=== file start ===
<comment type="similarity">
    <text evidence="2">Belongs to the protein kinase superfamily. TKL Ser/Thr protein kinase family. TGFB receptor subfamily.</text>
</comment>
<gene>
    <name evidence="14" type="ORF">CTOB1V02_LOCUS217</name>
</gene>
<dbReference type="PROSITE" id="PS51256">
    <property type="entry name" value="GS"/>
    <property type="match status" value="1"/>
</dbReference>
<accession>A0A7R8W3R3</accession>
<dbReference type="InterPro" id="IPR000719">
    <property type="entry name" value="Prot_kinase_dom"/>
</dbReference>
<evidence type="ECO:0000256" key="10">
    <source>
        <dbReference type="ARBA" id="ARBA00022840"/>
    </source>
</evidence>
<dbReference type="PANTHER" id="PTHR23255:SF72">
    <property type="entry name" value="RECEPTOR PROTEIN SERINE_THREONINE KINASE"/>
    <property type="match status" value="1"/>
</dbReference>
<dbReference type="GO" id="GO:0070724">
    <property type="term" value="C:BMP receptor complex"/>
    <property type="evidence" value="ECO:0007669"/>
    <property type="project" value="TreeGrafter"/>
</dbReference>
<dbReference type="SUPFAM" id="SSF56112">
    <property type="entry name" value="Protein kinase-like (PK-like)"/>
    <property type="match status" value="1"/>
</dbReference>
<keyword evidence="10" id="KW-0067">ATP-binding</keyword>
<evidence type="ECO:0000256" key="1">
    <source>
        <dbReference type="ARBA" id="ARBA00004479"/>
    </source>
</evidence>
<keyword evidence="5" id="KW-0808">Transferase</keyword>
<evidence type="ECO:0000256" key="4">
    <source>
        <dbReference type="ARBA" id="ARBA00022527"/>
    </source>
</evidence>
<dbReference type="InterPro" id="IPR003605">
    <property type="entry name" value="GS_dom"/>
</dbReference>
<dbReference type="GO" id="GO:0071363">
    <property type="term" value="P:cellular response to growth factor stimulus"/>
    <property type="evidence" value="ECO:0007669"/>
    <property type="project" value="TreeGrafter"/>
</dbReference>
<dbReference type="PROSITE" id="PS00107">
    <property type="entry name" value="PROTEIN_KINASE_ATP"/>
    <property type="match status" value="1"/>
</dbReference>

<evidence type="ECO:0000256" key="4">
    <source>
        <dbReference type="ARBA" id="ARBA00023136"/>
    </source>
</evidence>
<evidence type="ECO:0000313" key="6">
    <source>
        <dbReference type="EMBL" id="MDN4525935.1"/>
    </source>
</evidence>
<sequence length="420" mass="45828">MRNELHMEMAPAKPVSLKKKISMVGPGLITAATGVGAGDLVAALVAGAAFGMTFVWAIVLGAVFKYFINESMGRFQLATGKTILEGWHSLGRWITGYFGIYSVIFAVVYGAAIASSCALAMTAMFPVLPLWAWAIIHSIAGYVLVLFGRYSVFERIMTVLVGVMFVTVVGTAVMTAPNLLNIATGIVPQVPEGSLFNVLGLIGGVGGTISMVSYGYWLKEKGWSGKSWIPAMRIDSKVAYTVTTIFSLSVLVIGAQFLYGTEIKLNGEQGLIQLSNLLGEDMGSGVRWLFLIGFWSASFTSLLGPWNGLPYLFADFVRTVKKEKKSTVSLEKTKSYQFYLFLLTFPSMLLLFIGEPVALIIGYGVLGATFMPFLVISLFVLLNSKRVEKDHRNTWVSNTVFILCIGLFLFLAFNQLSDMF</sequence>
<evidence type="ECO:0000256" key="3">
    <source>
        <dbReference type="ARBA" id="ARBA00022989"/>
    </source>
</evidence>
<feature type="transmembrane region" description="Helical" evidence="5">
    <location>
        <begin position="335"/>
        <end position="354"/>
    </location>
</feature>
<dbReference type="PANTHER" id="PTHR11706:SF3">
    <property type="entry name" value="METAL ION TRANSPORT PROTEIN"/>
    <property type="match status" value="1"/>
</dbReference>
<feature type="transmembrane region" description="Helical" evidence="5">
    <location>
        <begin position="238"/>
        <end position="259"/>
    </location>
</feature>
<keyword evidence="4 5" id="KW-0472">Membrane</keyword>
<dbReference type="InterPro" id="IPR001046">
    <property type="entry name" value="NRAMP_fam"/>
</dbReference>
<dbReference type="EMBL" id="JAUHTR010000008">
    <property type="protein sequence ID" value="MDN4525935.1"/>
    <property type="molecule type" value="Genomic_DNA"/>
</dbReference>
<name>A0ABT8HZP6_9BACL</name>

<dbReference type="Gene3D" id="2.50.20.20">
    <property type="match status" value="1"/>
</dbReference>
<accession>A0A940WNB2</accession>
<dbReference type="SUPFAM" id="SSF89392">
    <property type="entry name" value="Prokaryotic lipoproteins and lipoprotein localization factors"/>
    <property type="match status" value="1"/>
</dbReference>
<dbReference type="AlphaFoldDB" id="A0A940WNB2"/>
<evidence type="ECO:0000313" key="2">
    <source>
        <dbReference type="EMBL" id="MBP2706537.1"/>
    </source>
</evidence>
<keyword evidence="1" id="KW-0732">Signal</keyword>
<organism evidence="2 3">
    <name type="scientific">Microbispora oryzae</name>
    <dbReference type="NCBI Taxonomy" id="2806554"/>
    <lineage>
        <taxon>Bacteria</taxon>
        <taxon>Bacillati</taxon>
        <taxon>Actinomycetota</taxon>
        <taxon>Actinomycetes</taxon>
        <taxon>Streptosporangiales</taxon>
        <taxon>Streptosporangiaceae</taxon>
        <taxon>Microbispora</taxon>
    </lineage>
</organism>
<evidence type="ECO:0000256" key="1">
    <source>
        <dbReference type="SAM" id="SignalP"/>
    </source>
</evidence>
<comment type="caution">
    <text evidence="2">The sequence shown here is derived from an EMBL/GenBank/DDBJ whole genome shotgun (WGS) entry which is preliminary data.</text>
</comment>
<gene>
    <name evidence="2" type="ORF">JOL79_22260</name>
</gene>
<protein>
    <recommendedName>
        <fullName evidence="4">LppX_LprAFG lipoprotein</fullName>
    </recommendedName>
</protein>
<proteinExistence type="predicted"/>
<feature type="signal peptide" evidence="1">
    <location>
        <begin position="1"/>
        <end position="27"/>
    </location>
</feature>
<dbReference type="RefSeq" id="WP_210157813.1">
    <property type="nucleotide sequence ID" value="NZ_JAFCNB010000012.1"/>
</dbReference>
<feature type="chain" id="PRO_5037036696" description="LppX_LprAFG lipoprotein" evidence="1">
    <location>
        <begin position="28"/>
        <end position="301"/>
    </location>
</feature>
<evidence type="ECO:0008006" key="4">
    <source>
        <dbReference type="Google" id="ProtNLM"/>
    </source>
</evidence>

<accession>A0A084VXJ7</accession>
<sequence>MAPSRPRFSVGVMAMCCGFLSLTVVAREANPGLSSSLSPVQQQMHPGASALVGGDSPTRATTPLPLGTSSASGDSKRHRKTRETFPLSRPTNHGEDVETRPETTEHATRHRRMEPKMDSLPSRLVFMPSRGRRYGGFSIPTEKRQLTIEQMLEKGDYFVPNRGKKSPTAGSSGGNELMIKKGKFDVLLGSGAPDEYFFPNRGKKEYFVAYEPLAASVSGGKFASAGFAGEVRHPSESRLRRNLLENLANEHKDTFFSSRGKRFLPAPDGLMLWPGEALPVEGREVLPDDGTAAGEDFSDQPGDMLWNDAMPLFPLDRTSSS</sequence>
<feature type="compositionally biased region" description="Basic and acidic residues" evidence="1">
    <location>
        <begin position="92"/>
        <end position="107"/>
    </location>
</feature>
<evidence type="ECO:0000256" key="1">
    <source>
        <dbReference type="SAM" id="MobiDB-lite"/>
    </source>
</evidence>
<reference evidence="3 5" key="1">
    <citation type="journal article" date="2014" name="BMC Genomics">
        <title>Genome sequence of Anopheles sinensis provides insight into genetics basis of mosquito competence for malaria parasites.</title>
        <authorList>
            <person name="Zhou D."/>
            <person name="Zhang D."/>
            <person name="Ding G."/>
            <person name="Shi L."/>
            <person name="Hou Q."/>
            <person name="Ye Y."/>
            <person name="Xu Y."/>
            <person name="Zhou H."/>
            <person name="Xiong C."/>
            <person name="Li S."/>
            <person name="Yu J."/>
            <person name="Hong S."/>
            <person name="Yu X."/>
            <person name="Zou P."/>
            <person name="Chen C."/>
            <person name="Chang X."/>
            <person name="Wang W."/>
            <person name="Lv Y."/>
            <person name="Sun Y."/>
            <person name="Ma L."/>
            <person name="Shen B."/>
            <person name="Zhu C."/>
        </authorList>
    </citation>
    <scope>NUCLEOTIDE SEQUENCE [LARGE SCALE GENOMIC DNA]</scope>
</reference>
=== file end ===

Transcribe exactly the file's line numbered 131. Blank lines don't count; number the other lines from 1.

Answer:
<comment type="caution">